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    PHEBESS   300,716
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Mixed feelings about bin Laden's death

Monday, May 02, 2011

This comes from Rabbi Arthur Waskow of The Shalom Center, but it expresses my feelings:


How might we address the death of a mass murderer?

The Torah describes Moses and Miriam leading the ancient People Israel in a celebratory song after the tyrannical Pharaoh and his Army have been overwhelmed by the waters of the Red Sea. Later, the Rabbis gave a new overtone to the story: “The angels,” they said, “ began to dance and sing as well, but God rebuked them: ‘These also are the work of My hands. We must not rejoice at their deaths!’ “

Notice the complexity of the teaching: Human beings go unrebuked when they celebrate the downfall and death of a tyrant; but the Rabbis are addressing our higher selves, trying to move us into a higher place. (The legend is certainly not aimed at “angels.”) Similarly, we are taught that at the Passover Seder, when we recite the plagues that fell upon the Egyptians, we must drip out the wine from our cups as we mention each plague, lest we drink that wine to celebrate these disasters that befell our oppressors.

I myself would have been a lot happier to see Bin Laden arrested to stand trial, but assuming the report that he violently assisted arrest is true, I have no objection to his having been killed.

Yet I was dismayed by the quasi-sports-victory tone of the celebrations that arose around the country -- chanting "U-S-A, U-S-A," for instance.

What I myself felt was more like "Sad necessity" -- and I would have preferred a mournful remembrance of the innocent dead of the Twin Towers and of Iraq and Afghanistan -- a thoughtful reexamination of how easy it is to turn abominable violence against us into a justification for indiscriminate violence by us.

Can we now say, “Enough, enough!” -- refuse to drink the intoxicating triumphalist wine of celebration, and turn our attention and commitment to end these wars that take on a deadly “life” of their own?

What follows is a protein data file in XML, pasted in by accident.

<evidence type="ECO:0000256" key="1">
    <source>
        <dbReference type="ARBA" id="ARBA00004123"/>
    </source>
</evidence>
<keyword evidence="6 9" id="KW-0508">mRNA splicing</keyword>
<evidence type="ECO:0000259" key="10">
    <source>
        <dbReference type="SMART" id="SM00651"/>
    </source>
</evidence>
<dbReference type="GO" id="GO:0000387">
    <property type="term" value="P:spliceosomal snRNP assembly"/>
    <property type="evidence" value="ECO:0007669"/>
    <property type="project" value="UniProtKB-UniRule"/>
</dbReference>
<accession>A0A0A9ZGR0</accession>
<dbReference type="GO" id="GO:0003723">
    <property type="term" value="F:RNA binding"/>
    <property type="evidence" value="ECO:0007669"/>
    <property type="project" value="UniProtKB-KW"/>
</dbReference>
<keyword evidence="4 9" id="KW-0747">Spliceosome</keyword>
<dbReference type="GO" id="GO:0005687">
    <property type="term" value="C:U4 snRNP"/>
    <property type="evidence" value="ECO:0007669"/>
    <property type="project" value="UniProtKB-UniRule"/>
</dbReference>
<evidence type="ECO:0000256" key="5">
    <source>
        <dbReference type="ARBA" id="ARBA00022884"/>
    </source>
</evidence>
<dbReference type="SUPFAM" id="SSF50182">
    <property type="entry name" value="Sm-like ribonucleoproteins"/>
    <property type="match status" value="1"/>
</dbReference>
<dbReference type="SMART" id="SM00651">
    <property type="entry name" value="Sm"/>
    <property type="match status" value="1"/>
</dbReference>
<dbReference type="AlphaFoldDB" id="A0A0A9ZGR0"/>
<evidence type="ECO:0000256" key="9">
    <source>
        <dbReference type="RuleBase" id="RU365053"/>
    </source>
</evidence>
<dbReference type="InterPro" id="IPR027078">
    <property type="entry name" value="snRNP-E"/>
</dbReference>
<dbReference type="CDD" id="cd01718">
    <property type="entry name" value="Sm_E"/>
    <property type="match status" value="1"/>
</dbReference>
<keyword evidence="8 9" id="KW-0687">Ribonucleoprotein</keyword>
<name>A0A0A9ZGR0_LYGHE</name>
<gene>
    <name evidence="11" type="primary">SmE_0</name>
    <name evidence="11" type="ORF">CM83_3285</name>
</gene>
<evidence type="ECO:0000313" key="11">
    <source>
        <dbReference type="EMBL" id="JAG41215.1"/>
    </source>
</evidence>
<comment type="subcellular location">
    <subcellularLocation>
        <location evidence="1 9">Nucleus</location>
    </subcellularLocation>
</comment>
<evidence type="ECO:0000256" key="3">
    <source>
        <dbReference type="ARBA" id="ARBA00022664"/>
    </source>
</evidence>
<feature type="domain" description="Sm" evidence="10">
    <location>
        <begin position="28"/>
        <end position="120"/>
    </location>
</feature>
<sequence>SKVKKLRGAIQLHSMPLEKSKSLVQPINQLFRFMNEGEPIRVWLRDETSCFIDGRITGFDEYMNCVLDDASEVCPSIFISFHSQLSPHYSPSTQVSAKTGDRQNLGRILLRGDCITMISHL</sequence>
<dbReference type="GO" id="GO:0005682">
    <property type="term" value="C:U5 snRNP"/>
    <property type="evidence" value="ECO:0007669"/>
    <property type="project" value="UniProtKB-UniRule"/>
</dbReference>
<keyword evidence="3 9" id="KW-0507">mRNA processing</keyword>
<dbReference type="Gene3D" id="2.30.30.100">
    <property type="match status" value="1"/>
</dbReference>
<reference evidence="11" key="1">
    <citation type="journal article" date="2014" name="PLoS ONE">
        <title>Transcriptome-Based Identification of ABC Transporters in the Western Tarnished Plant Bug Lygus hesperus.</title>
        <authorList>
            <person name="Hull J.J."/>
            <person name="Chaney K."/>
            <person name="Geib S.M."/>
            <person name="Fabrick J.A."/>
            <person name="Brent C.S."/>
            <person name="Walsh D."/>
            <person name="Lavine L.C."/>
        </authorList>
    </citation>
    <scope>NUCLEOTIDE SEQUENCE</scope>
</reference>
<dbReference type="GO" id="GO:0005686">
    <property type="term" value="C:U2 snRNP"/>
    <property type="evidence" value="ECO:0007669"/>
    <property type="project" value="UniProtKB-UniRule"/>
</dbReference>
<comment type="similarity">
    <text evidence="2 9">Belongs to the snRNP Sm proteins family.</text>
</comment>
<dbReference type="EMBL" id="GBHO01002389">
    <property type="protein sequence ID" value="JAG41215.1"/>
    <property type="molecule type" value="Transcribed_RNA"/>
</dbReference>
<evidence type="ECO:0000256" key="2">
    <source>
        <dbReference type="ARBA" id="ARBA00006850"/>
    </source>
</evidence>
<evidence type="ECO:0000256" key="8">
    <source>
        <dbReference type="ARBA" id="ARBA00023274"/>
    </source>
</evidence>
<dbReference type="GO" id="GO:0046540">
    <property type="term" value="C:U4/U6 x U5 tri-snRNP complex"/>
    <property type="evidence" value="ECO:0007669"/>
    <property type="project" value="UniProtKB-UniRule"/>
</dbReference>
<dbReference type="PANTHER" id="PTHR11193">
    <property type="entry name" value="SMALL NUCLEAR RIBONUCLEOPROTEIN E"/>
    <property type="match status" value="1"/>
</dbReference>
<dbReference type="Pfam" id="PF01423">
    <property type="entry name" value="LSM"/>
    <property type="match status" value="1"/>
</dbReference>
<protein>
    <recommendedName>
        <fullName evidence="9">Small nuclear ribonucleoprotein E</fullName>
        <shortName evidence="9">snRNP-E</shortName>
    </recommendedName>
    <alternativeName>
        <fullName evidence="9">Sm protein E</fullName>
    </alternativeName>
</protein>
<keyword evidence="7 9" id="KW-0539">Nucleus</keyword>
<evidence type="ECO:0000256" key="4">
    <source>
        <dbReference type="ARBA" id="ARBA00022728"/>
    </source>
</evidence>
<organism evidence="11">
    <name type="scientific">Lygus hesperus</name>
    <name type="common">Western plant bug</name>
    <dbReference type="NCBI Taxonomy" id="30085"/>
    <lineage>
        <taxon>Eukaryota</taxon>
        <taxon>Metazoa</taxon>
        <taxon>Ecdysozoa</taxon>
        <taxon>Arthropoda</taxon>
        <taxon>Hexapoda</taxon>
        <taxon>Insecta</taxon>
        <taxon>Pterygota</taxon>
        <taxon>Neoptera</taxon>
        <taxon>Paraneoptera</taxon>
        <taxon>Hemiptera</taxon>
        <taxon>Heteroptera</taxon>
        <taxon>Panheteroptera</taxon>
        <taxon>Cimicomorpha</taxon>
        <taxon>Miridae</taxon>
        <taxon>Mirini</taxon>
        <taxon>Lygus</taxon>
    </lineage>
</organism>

www.theshalomcenter.org/
node/1838
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  Member Comments About This Blog Post:

PHEBESS 5/4/2011 2:00PM

    Thank you all - I'm glad to know I wasn't the only one!

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NEHITA 5/4/2011 1:16PM

    I totally agree with you. I couldn't believe the responses that people were saying and giving. I know he did wrong and he will have to answer to it one day, but no one should be rejoicing over anyone's death. I know he hurt a lot of people and he's dead now and its still not going to bring back the millions of people who lost their lives or the people who are still hurting, but at least there is one bad person gone.

Just my opinion.

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SECRETFUN 5/3/2011 9:57PM

  Amen.

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PHEBESS 5/3/2011 3:41PM

    Yes, Ima - I remember that. I guess that's where my feelings come from.

Today, I actually received an email with a T shirt showing bin Ladn's face in a gun site - I unsubscribed from the company's advertising. I thought it was horrible!

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IMAOFSEVEN 5/3/2011 3:06PM

    Thanks so much for posting this. I was starting to think that I was the only one who felt this way. Did you know that on the last day of Passover we only say half of the Hallel (prayer of Thanksgiving) because on that day the Egyptians were drowned in the sea, and we don't have full rejoicing when our enemies fall?

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TARABEAR 5/3/2011 12:29PM

    I agree with this too. I think this says it all...


"Yet I was dismayed by the quasi-sports-victory tone of the celebrations that arose around the country -- chanting "U-S-A, U-S-A," for instance.

What I myself felt was more like "Sad necessity" -- and I would have preferred a mournful remembrance of the innocent dead of the Twin Towers and of Iraq and Afghanistan -- a thoughtful reexamination of how easy it is to turn abominable violence against us into a justification for indiscriminate violence by us. "



Comment edited on: 5/3/2011 12:29:50 PM

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JOPAPGH 5/2/2011 9:59PM

    Agree.

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PHEBESS 5/2/2011 9:53PM

    LOL - I just didn't want it to turn into a major political debate. But, if we (as North Americans, as the Western world, as Judeo-Christians, as however we see ourselves) - if we hold ourselves to a higher standard, which we seem to, the we should ACT upon that higher standard, and not act the same as the people we have vilified, however justified we may feel that action to be.

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WATERMELLEN 5/2/2011 9:45PM

    No hate filled response here: I appreciate your thoughtful and candid and nuanced discussion.

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PHEBESS 5/2/2011 11:10AM

    emoticon

And I know that many people do NOT feel the way I do - so - I don't want to turn this into a huge long political debate. I was merely expressing my opinion. Everyone is entitled to their own opinion. I'm just sending out a warning that I probably will delete any hate-filled responses.

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